HTML and CSS Reference
Now that you know where the various regions are, you need to find the exact coordinates
of the areas as they appear in your image. You can use a mapping program like Mapedit,
or you can do it manually. If you try it manually, it's helpful to keep in mind that most
image-editing programs display the x and y coordinate of the image when you move the
mouse over it.
Getting Image Coordinates from the Browser
You don't have an image-editing program? If you use Firefox as your browser, here's
a trick: Create an HTML file with the image inside a link pointing to a fake file, and
include the ismap attribute inside the <img> tag. You don't need a real link; anything
will do. The HTML code might look something like the following:
<a href=“nothing”><img src=“myimage.gif” ismap></a>
When you load this into your browser, the image displays as if it were an imagemap.
When you move your mouse over it, the x and y coordinates appear in the status
line of the browser. Using this trick, you can find the coordinates for the map file of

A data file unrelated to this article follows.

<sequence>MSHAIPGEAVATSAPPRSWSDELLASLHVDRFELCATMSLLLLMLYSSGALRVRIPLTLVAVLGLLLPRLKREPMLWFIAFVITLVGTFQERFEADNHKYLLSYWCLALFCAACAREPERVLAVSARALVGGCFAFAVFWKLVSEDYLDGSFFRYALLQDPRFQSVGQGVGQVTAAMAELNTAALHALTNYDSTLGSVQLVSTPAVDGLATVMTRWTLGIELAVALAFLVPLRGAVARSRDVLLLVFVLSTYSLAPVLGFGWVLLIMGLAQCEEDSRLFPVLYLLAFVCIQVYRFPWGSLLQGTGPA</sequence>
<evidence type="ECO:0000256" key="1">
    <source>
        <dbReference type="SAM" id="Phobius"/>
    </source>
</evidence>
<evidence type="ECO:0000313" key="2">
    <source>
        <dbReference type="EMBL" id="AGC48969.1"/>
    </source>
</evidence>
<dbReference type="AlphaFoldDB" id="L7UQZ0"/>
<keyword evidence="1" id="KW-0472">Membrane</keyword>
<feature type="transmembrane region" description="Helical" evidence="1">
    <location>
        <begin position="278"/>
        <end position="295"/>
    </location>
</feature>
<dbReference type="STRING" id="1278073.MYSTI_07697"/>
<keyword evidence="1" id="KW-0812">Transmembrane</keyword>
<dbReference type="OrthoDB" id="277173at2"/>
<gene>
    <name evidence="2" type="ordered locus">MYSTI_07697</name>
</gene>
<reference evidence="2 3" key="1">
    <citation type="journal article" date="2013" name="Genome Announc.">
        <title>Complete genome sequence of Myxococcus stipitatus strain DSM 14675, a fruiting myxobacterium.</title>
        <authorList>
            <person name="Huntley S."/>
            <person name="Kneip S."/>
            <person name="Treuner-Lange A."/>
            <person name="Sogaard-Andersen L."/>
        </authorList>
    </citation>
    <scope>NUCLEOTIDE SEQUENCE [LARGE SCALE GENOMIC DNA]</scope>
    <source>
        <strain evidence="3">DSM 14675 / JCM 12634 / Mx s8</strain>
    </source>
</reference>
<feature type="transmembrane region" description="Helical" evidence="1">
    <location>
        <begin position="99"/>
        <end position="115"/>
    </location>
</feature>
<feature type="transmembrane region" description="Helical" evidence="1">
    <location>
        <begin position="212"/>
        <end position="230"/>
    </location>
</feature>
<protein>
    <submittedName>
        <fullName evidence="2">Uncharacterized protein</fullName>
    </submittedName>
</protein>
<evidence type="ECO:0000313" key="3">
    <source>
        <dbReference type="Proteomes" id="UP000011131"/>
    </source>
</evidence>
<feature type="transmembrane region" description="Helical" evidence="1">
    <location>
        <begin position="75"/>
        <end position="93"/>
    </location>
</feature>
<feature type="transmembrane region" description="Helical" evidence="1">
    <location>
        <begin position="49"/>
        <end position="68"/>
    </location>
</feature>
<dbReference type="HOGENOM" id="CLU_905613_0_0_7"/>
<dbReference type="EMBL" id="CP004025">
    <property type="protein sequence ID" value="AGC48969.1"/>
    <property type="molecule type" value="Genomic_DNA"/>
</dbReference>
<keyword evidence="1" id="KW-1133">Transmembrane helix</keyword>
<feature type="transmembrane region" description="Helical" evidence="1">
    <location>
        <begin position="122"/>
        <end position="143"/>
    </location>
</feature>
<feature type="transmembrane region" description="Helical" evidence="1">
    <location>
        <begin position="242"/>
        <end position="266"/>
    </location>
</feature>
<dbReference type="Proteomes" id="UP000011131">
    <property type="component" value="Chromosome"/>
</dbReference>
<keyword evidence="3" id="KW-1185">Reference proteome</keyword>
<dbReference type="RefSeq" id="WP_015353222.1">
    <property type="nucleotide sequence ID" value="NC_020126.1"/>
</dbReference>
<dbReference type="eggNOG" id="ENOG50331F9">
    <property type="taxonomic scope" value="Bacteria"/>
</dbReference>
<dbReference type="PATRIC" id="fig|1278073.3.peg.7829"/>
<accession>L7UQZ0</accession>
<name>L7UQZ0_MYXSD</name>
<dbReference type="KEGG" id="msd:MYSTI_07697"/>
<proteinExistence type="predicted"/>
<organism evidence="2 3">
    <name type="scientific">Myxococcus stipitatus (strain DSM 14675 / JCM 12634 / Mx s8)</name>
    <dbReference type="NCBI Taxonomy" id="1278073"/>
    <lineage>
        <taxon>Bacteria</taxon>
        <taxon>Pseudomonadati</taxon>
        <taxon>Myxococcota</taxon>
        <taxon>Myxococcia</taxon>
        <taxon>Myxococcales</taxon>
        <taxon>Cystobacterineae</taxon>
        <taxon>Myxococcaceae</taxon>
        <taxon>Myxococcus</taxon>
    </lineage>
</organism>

any point on that image.
With regions and a list of coordinates, all you need are the web pages to jump to when
the appropriate area is selected. These can be documents, scripts, or anything else you
can call from a browser as a jump destination. For this example, I've created several doc-
uments and stored them inside the music directory on my Web server. These are the
pages you'll define as the end points when the clickable images are selected. Figure 9.31
identifies each of the eight clickable areas in the imagemap. Table 9.1 shows the coordi-
nates of each and the URL that's called up when it's clicked.
Clickable Areas in the Jukebox Image